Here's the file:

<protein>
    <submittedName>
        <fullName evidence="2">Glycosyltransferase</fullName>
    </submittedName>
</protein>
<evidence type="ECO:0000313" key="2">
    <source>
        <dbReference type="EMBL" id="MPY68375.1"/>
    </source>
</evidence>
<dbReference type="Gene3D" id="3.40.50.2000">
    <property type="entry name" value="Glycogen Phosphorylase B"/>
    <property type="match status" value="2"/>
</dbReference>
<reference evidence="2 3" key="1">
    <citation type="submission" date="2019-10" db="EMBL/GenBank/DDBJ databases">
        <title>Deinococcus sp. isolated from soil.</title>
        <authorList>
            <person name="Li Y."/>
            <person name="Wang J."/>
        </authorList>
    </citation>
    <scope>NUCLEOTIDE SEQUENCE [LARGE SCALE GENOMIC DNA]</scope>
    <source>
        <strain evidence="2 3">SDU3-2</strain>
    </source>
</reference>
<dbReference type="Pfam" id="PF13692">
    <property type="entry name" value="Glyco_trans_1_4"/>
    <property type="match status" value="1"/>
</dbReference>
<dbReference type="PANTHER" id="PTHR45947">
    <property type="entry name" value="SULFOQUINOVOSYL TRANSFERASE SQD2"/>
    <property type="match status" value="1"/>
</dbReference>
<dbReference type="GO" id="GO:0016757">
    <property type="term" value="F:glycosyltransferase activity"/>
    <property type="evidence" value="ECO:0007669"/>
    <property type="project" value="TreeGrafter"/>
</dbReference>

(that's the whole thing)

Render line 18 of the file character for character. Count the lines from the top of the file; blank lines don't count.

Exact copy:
        <authorList>